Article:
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The veneer of fear: understanding movie horror

The veneer of fear: understanding movie horror
The veneer of fear: understanding movie horror
Over the past half century, theorists have grappled with the issue that spectators engage with, and are emotionally affected by, fiction. In particular, film fiction has aroused interest because of the strength of emotional response. Traditional thinking about film accepted that illusion was a component of a spectator’s experience of film. However, contemporary theory has veered significantly from this and assumed that the spectator is always aware of the fictional nature of the content. In this thesis I argue that certain horror movies do, in fact, lead to an experience that is best characterized and understood in terms of illusion.

Analysing key theories that attempt to explain an audience’s emotional responses to fiction, I aim to demonstrate that popular non-illusionistic theories fail to acknowledge both sides of the filmatic relationship (the spectator and the film) and have mistakenly attempted to provide an explanation for all emotional responses across media. A more refined approach is needed, both to emotion and the medium through which it is evoked. Thus, I incorporate an empirical analytical method in my philosophical project, analysing a number of paradigm horror movies and drivers of film spectatorship, to demonstrate how conditions for illusion are present. I also place emphasis on the phenomenological account of the spectator.

My thesis offers an account of a type of horror movie experience that considers both the causal and conceptual issues of emotionally responding to film fiction. This explanation also offers a solution to the paradox of fiction but one that is not required to accord with those that attempt to explain other emotions evoked by works of art.
Hitchcock, Stuart John
347e6663-540c-4e75-8f16-0587c0d3e53d
Hitchcock, Stuart John
347e6663-540c-4e75-8f16-0587c0d3e53d
Neill, Alexander
356f9035-0820-4df8-838d-94b5bd219814

(2016) The veneer of fear: understanding movie horror. University of Southampton, Faculty of Humanities, Doctoral Thesis, 185pp.

Record type: Thesis (Doctoral)

Abstract

Over the past half century, theorists have grappled with the issue that spectators engage with, and are emotionally affected by, fiction. In particular, film fiction has aroused interest because of the strength of emotional response. Traditional thinking about film accepted that illusion was a component of a spectator’s experience of film. However, contemporary theory has veered significantly from this and assumed that the spectator is always aware of the fictional nature of the content. In this thesis I argue that certain horror movies do, in fact, lead to an experience that is best characterized and understood in terms of illusion.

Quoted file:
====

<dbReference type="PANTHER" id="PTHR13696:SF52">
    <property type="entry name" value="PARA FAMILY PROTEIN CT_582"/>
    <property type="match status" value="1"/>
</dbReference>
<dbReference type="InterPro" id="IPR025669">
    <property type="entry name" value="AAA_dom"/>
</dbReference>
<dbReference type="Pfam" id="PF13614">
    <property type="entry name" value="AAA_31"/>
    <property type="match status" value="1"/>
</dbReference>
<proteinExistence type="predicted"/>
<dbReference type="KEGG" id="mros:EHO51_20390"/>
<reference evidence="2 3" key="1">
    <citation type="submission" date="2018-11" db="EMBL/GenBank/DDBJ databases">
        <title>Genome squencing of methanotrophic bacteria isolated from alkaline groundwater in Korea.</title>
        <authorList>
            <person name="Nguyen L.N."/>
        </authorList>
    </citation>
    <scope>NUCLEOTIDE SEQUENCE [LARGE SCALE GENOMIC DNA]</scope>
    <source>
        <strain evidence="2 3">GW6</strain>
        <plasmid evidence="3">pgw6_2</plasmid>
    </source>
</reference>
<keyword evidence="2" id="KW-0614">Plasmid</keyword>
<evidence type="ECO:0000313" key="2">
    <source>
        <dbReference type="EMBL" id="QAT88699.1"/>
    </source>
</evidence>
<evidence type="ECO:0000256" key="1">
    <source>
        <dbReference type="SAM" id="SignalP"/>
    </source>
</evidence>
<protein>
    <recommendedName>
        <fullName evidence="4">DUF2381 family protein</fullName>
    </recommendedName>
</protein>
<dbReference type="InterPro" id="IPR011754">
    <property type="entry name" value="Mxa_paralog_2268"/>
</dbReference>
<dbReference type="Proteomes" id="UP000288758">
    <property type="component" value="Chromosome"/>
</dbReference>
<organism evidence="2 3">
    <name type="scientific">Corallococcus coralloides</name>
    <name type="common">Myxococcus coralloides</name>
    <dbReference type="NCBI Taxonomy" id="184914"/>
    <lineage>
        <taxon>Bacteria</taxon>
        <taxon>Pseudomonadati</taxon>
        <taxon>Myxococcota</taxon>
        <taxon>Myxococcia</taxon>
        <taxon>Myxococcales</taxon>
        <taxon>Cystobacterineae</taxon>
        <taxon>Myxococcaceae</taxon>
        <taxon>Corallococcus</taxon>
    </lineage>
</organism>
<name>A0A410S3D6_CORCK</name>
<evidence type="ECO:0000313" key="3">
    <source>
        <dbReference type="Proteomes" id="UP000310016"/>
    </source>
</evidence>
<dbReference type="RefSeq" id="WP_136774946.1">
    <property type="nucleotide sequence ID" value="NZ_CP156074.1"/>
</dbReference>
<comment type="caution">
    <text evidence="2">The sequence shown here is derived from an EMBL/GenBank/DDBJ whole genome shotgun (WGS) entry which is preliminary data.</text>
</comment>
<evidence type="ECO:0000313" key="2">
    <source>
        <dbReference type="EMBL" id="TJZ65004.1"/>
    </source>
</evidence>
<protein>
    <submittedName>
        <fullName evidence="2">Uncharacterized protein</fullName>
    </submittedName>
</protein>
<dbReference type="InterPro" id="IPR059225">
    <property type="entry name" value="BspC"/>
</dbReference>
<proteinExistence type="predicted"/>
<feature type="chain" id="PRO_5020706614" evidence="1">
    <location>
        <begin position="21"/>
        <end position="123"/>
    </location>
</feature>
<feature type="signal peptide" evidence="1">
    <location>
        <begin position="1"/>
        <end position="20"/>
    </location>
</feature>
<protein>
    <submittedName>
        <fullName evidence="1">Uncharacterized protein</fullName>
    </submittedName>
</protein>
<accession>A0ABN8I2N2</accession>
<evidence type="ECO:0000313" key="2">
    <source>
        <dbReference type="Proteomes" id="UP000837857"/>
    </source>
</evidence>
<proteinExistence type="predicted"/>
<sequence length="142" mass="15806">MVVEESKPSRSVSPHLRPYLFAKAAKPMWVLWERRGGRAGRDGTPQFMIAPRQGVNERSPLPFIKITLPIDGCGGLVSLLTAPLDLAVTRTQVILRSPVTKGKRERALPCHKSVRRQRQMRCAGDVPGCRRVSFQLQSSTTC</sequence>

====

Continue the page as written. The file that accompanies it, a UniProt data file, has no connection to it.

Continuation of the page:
Analysing key theories that attempt to explain an audience’s emotional responses to fiction, I aim to demonstrate that popular non-illusionistic theories fail to acknowledge both sides of the filmatic relationship (the spectator and the film) and have mistakenly attempted to provide an explanation for all emotional responses across media. A more refined approach is needed, both to emotion and the medium through which it is evoked. Thus, I incorporate an empirical analytical method in my philosophical project, analysing a number of paradigm horror movies and drivers of film spectatorship, to demonstrate how conditions for illusion are present. I also place emphasis on the phenomenological account of the spectator.

My thesis offers an account of a type of horror movie experience that considers both the causal and conceptual issues of emotionally responding to film fiction. This explanation also offers a solution to the paradox of fiction but one that is not required to accord with those that attempt to explain other emotions evoked by works of art.

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Published date: August 2016
Organisations: University of Southampton, Philosophy

Identifiers

Local EPrints ID: 402369
URI: http://eprints.soton.ac.uk/id/eprint/402369
PURE UUID: 5b97e3a6-1b73-41cf-b1fd-9db81c447d85

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Date deposited: 10 Nov 2016 16:58
Last modified: 17 Jul 2017 17:52

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